$\sum_{n=2}^N \frac{\max( \frac{|\tilde b_n-\tilde a_n|}{1-a_1}, \frac{|\tilde b_n+ \tilde a_n|}{1+a_1})}{n^\sigma} \lt 1.$

A usable choice of mollifier seems to be the Euler products

$\sum_{d=1}^D \frac{\lambda_d}{d^s} := \prod_{p \leq P} (1 - \frac{b_p}{p^s})$

which are designed to kill off the first few $\tilde b_n$ coefficients.

## Contents

### Analysing the toy model

With regards to the toy problem of showing $A^{toy}+B^{toy}$ does not vanish, here are the least values of $N$ for which this method works source source source source source:

$P$ in Euler product $N$ using triangle inequality $N$ using Lemma 1 $N$ using Lemma 1 and a custom mollifier
1 1391 1080
2 478 341 336
3 322 220 212
5 282 192 182
7 180
11 176

Dropping the $\lambda_6$ term from the $P=3$ Euler factor worsens the 220 threshold slightly to 235 source. However, other custom mollifiers do work (see above table).

### Analysing the effective model

The differences between the toy model and the effective model are:

• The real part $\sigma$ of $s$ is now $\frac{1+y}{2} + \frac{t}{2} \mathrm{Re} \alpha_1(\frac{1+y+ix}{2})$ rather than $\frac{1+y}{2} + \frac{t}{2} \log N$. (The imaginary part of $s$ also changes somewhat.)
• The coefficient $a_n$ is now given by
$a_n = |\lambda| n^{y + \frac{t}{2} (\alpha_1(\frac{1+y+ix}{2}) - \alpha_1(\frac{1-y+ix}{2}))} b_n$

rather than $a_n = N^{-y} n^y b_n$, where

$|\lambda| = |\frac{\exp( \frac{t}{4} \alpha_1(\frac{1-y+ix}{2})^2 H_{0,1}( \frac{1-y+ix}{2})}{\exp( \frac{t}{4} \alpha_1(\frac{1-y+ix}{2})^2 H_{0,1}( \frac{1-y+ix}{2})}|.$

Two complications arise here compared with the toy model: firstly, $\sigma,a_n$ now depend on $x$ and not just on $N$, and secondly the $a_n$ are not quite real-valued making it more difficult to apply Lemma 1.

However we have good estimates for $\sigma,a_n$ that depend only on $N$. Note that

$2\pi N^2 \leq T' \lt 2\pi (N+1)^2$

and hence

$x_N \leq x \lt x_{N+1}$

where

$x_N := 4\pi N^2 - \frac{\pi t}{4}.$

To control $\sigma$, it suffices to obtain lower bounds because our criteria (both the triangle inequality and Lemma 1) become harder to satisfy when $\sigma$ decreases. We compute

$\sigma = \frac{1+y}{2} + \frac{t}{2} \mathrm{Re}(\frac{1}{1+y+ix} + \frac{2}{-1+y+ix} + \frac{1}{2} \log \frac{1+y+ix}{4\pi})$
$= \frac{1+y}{2} + \frac{t}{2} (\frac{1+y}{(1+y)^2+x^2} + \frac{-2+2y}{(-1+y)^2+x^2} + \frac{1}{2} \log \frac{|1+y+ix|}{4\pi})$
$\geq \frac{1+y}{2} + \frac{t}{2} (\frac{4 y(1+y)}{((-1+y)^2+x^2)((1+y)^2+x^2)} - \frac{1+3y}{(-1+y)^2+x^2} + \frac{1}{2} \log \frac{x}{4\pi})$
$\geq \frac{1+y}{2} + \frac{t}{2} (-\frac{1-3y-\frac{4y(1+y)}{x^2}}{(-1+y)^2+x^2} + \log N)$
$\geq \frac{1+y}{2} + \frac{t}{2} \log N$

assuming that $y \geq \frac{1}{3} + \frac{4y(1+y)}{3x^2}$. Hence we can actually just use the same value of $\sigma$ as in the toy case.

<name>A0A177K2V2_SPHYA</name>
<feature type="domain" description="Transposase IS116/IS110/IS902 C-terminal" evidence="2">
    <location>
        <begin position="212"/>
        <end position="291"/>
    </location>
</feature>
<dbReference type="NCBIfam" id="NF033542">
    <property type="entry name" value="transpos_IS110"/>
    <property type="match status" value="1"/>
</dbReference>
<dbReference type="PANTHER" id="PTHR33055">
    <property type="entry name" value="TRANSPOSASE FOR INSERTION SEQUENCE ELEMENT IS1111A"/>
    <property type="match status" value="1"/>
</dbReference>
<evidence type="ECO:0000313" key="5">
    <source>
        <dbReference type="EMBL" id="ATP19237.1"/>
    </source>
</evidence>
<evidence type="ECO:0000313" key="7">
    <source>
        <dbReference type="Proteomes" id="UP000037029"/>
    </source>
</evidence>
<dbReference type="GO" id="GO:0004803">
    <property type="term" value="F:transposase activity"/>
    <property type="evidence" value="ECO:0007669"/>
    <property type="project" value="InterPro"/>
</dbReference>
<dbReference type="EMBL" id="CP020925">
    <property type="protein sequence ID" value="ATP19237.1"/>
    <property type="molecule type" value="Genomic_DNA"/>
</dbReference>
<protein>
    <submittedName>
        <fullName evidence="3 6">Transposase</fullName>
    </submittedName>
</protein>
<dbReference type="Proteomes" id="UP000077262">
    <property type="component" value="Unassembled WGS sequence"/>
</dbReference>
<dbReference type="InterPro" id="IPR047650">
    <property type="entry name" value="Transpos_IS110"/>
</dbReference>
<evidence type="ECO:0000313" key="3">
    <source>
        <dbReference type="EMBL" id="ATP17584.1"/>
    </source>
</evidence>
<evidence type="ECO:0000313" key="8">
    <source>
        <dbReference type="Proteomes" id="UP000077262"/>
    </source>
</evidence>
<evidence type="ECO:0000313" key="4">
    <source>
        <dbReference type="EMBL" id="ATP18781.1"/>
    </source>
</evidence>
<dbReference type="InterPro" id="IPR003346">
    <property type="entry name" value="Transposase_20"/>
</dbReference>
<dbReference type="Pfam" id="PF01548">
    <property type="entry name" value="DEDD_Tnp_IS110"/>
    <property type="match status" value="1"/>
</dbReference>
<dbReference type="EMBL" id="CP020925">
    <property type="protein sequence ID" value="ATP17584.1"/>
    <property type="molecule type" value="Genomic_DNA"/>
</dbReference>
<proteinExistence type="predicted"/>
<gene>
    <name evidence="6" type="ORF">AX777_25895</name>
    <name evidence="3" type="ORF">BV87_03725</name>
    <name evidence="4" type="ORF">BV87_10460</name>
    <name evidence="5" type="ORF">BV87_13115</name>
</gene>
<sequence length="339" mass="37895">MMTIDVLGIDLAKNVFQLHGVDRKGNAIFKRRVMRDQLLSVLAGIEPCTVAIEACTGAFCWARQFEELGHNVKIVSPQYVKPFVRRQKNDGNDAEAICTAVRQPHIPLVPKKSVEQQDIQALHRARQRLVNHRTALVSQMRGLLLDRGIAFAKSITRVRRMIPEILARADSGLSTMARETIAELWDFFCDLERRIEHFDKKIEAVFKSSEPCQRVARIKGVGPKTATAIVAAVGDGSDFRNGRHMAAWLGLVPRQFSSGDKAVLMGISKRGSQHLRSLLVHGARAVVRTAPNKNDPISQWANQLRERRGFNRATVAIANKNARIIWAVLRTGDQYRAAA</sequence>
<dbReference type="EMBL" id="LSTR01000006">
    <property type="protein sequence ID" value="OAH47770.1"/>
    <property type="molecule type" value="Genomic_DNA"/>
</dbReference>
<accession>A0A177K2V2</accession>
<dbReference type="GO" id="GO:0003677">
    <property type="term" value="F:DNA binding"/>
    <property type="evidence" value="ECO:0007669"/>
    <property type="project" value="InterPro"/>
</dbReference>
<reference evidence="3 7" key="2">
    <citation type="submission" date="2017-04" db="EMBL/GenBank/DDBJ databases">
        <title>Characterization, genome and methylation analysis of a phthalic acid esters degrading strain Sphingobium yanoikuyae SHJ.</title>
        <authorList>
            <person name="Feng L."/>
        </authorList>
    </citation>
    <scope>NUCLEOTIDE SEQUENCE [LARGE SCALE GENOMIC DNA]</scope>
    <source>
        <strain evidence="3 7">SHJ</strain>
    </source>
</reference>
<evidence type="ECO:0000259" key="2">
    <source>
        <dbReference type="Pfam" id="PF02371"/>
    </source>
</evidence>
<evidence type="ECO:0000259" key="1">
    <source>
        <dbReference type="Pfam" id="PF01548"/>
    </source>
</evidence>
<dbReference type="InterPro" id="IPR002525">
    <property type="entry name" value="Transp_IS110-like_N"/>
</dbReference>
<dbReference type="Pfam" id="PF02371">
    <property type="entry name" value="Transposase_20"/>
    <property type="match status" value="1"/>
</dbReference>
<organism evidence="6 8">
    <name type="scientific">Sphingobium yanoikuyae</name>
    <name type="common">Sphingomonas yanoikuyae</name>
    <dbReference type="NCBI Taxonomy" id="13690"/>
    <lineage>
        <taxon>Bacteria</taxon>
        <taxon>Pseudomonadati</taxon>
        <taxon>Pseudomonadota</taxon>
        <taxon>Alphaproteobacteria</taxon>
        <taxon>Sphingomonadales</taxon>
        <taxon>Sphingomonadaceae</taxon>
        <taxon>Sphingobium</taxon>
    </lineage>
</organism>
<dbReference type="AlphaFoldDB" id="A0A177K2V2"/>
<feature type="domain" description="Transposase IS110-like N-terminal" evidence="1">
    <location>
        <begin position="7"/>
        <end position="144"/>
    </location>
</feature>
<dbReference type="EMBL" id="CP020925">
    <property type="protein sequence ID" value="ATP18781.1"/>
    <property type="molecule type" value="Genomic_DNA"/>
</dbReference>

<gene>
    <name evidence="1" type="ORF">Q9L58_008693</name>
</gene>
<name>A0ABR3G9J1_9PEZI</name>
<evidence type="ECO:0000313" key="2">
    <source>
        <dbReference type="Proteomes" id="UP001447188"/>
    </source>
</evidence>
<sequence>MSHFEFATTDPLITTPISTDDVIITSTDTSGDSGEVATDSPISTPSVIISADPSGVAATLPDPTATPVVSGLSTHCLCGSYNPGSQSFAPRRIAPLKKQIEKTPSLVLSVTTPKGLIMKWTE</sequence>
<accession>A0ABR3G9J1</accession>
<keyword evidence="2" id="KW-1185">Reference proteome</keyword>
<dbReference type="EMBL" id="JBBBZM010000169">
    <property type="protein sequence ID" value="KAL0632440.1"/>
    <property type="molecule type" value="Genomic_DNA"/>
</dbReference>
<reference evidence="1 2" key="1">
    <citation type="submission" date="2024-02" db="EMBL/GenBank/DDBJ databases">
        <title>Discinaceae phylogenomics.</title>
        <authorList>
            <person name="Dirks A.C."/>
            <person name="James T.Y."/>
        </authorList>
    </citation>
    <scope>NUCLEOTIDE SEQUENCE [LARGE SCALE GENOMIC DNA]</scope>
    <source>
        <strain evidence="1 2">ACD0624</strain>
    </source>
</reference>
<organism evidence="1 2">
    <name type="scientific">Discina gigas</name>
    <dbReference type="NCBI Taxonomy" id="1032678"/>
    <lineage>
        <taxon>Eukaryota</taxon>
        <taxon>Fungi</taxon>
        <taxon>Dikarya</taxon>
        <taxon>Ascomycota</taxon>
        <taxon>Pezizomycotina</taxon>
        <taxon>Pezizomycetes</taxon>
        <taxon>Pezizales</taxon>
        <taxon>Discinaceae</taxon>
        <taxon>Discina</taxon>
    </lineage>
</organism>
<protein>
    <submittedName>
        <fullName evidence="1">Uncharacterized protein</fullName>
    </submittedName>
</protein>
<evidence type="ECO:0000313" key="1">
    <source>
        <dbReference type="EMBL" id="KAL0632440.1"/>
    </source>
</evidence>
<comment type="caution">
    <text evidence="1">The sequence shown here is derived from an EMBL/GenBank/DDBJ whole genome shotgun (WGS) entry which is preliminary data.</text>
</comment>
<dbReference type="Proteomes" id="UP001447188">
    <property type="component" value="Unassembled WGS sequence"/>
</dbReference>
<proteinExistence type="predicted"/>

Next we control $|\lambda|$. Note that we can increase $|\lambda|$ (thus multiplying $\sum_{n=1}^N \frac{a_n}{n^s}$ by a quantity greater than 1) without affecting (2.1), so we just need upper bounds on $|\lambda|$. We may factor

$|\lambda| = \exp( \frac{t}{4} \mathrm{Re} (\alpha_1(\frac{1-y+ix}{2})^2 - \alpha_1(\frac{1+y+ix}{2})^2) + \mathrm{Re}( f(\frac{1-y+ix}{2}) - f(\frac{1+y+ix}{2} ) )$

where

$f(s) := -\frac{s}{2} \log \pi + (\frac{s}{2} - \frac{1}{2}) \log \frac{s}{2} - \frac{s}{2}.$

By the mean value theorem, we have

$\mathrm{Re} (\alpha_1(\frac{1-y+ix}{2})^2 - \alpha_1(\frac{1+y+ix}{2})^2) = -2 y \alpha_1(s') \alpha'_1(s')$

for some $s_1$ between $\frac{1-y+ix}{2}$ and $\frac{1+iy}{2}$. We have

$\alpha_1(s_1) = \frac{1}{2s_1} + \frac{1}{s_1-1} + \frac{1}{2} \log \frac{s_1}{2\pi}$
$= O_{\leq}(\frac{1}{x}) + O_{\leq}(\frac{1}{x/2}) + \frac{1}{2} \log \frac{|s_1|}{2\pi} + O_{\leq}(\frac{\pi}{4})$
$= O_{\leq}( \frac{\pi}{4} + \frac{3}{x_N}) + \frac{1}{2} O_{\leq}^{\mathbf{R}}( \log \frac{|1+y+ix_{N+1}|}{4\pi} )$

and

$\alpha'_1(s_1) = -\frac{1}{2s_1^2} + \frac{1}{(s_1-1)^2} + \frac{1}{2s_1}$
$= O_{\leq}(\frac{1}{x^2/2}) + O_{\leq}(\frac{1}{x^2/4}) + \frac{1}{2s_1}$
$= O_{\leq}(\frac{6}{x_N^2}) + \frac{1}{2s_1}$
$= O_{\leq}(\frac{6}{x_N^2}) + O_{\leq}( \frac{1}{x_N} ).$

Thus one has

$\mathrm{Re} (\alpha_1(\frac{1-y+ix}{2})^2 - \alpha_1(\frac{1+y+ix}{2})^2) = 2y O_{\leq}( (\frac{\pi}{4} + \frac{3}{x_N}) (\frac{1}{x_N} + \frac{6}{x_N^2}) )$
$+ 2y O_{\leq}( \log \frac{|1+y+ix_{N+1}|}{4\pi} (\frac{6}{x_N^2} + |\mathrm{Re} \frac{1}{2s'}|) )$

Now we have

$\mathrm{Re} \frac{1}{2s'} = \frac{\mathrm{Re}(s')}{2|s'|^2}$
$\leq \frac{1+y}{x^2}$
$\leq \frac{1+y}{x_N^2};$

also

$(\frac{\pi}{4} + \frac{3}{x_N}) (\frac{1}{x_N} + \frac{6}{x_N^2}) \leq \frac{\pi}{4} (1 + \frac{12/\pi}{x_N}) \frac{1}{x_N-6}$
$\leq \frac{\pi}{4} ( \frac{1}{x_N-6} + \frac{12/\pi}{(x_N-6)^2} )$
$\leq \frac{\pi}{4} \frac{1}{x_N - 6 - 12/\pi}.$

We conclude that

$\mathrm{Re} (\alpha_1(\frac{1-y+ix}{2})^2 - \alpha_1(\frac{1+y+ix}{2})^2) = O_{\leq}(\frac{\pi y}{2 (x_N - 6 - 12/\pi)} + \frac{2y(7+y)}{x_N^2} \log \frac{|1+y+ix_{N+1}|}{4\pi}).$

In a similar vein, from the mean value theorem we have

$\mathrm{Re}( f(\frac{1-y+ix}{2}) - f(\frac{1+y+ix}{2} ) = -y \mathrm{Re} f'(s_2)$

for some $s_2$ between $\frac{1-y+ix}{2}$ and $\frac{1+y+ix}{2}$. We have

$\mathrm{Re} f'(s_2) = -\frac{1}{2} \log \pi + \frac{1}{2} \log \frac{|s_2|}{2} - \mathrm{Re} \frac{1}{2s_2}$
$= \frac{1}{2} \log \frac{|s_2|}{2\pi} + O_{\leq}(\frac{\mathrm{Re}(s_2)}{2|s_2|^2})$
$\geq \log N + O_{\leq}(\frac{1+y}{x^2})$
$\geq \log N + O_{\leq}(\frac{1+y}{x_N^2})$

and thus

$|\lambda| \leq N^{-y} \exp( \frac{\pi y}{2 (x_N - 6 - 12/\pi)} + \frac{2y(7+y)}{x_N^2} \log \frac{|1+y+ix_{N+1}|}{4\pi} + \frac{y(1+y)}{x_N^2} )$
$\leq e^\delta N^{-y}$

where

$\delta := \frac{\pi y}{2 (x_N - 6 - \frac{14+2y}{\pi})} + \frac{2y(7+y)}{x_N^2} \log \frac{|1+y+ix_{N+1}|}{4\pi} \quad (1)$

Asymptotically we have